The Republicans are offering corporate slavery.
    The Democrats are offering corporate slavery.
    There's some minor differences in the particular corporations they would enslave you to.

  • by Tokolosh ( 1256448 ) on Thursday May 17, 2012 @12:48PM (#40029449)

    Either we (Americans) believe in our core values (Declaration of Independence, Constitution, Bill of Rights, Pledge of Allegiance, due process, etc.) or we do not. Personally, I do, because these values result in desirable outcomes in the long run, even if inconvenient in the short term.

    These values apply universally. There are no exemptions for non-US citizens, location outside the US or convenience to US interests.

  • by element-o.p. ( 939033 ) on Thursday May 17, 2012 @01:20PM (#40029947) Homepage
    I would say that the American people have become so intellectually lazy, complacent and ignorant that they let the President -- any President -- as well as Congress get away with crazy, illegal things...and I'm an American myself, so it's incredibly frustrating to me how many people Just. Don't. Get. It: "But we're the good guys. I don't care if a terrorist is locked up indefinitely. They should be locked up, right?"

  • by Grishnakh ( 216268 ) on Thursday May 17, 2012 @01:23PM (#40029987)

    I don't think that's an accurate portrayal of the Tea Partiers at all. It was probably accurate back when that group first got started, but they were very quickly co-opted by corporate interests, so nowadays they're just the more extreme wing of the (corporatist) Republican party. It's sad, because they had some good principles at the very beginning, but just like how easily the Obama voters were led into accepting and backing Bush policies just by having "their guy" parrot them, the TPers were easily led into pushing for tax cuts for the ultra-rich and corporations by some politicians claiming to be for them.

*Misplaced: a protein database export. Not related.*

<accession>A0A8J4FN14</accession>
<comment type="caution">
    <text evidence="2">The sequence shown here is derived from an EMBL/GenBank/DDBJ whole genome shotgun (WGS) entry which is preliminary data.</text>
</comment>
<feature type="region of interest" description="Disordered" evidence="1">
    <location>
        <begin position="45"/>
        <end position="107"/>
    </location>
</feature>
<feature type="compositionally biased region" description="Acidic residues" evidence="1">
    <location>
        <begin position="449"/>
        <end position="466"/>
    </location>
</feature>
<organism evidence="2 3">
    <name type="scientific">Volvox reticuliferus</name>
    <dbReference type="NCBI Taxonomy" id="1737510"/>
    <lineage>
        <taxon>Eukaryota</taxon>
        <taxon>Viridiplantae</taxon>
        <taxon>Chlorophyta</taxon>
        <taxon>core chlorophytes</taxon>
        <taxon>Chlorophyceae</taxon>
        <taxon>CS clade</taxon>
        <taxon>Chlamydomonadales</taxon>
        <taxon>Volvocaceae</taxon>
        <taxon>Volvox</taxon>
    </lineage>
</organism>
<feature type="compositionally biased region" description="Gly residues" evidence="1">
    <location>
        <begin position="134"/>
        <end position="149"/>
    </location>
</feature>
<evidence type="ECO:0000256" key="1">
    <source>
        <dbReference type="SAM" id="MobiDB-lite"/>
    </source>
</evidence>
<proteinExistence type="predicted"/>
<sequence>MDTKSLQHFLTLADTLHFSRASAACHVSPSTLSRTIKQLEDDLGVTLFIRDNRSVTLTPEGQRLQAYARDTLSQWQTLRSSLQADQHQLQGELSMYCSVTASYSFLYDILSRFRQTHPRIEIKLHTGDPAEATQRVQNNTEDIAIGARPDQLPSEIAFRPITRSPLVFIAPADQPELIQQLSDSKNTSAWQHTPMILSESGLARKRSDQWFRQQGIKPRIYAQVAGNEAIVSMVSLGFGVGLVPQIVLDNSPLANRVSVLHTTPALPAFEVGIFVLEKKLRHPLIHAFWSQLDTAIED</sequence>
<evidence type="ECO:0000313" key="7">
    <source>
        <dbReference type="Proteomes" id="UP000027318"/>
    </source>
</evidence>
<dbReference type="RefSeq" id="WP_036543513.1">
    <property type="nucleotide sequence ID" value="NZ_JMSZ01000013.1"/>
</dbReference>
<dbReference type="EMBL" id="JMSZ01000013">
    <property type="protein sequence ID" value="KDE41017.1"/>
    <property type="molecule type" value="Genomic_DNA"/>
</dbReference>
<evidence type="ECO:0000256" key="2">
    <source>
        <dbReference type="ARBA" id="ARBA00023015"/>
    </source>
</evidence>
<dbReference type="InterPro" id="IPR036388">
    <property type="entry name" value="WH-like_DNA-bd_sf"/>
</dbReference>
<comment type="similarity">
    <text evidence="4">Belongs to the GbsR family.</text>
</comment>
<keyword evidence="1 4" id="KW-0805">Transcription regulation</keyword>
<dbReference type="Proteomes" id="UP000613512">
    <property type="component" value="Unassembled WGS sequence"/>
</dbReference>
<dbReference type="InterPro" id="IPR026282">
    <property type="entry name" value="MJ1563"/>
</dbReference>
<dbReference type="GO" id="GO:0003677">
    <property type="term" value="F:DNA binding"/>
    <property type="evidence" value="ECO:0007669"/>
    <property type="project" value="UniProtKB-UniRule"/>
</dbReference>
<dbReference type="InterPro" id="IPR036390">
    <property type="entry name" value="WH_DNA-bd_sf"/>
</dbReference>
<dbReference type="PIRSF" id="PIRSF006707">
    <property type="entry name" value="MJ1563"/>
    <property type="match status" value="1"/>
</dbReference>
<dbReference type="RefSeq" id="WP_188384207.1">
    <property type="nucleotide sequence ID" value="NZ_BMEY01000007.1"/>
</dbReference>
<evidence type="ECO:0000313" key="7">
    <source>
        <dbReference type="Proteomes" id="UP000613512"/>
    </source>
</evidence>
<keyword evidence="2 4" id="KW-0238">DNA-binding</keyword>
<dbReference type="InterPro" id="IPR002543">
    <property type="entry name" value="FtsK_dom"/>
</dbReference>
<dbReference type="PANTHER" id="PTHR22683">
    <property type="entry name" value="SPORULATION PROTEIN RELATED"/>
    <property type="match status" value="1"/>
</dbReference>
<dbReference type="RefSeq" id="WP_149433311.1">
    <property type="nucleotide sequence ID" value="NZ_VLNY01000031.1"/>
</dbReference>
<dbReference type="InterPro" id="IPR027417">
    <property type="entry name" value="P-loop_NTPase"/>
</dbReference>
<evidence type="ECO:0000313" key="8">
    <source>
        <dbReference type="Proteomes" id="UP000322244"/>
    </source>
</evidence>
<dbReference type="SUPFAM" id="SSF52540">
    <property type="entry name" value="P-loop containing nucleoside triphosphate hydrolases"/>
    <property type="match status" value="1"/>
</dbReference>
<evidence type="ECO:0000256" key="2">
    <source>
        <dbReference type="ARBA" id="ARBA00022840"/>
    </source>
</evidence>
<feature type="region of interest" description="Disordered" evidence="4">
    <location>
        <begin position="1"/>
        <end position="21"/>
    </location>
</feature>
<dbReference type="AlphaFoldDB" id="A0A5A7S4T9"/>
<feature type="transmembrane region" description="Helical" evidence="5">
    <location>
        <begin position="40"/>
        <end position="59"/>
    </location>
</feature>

• Re:About time (Score:5, Insightful)

    by MobyDisk ( 75490 ) on Thursday May 17, 2012 @01:43PM (#40030341) Homepage

    The step after that, is admitting that this is also supported by mainstream Americans. Here at Slashdot we would like to think that it is the people -vs- the politicians. But in reality the people support this too. Despite rhetoric to the contrary, most Americans trust the government and the military to look out for them, and so they support warrant-less wiretapping and infinite detention because they perceive that it protects them from terrorists.

    I'm sorry, but the enemy is us.

"If it's not loud, it doesn't work!" -- Blank Reg, from "Max Headroom"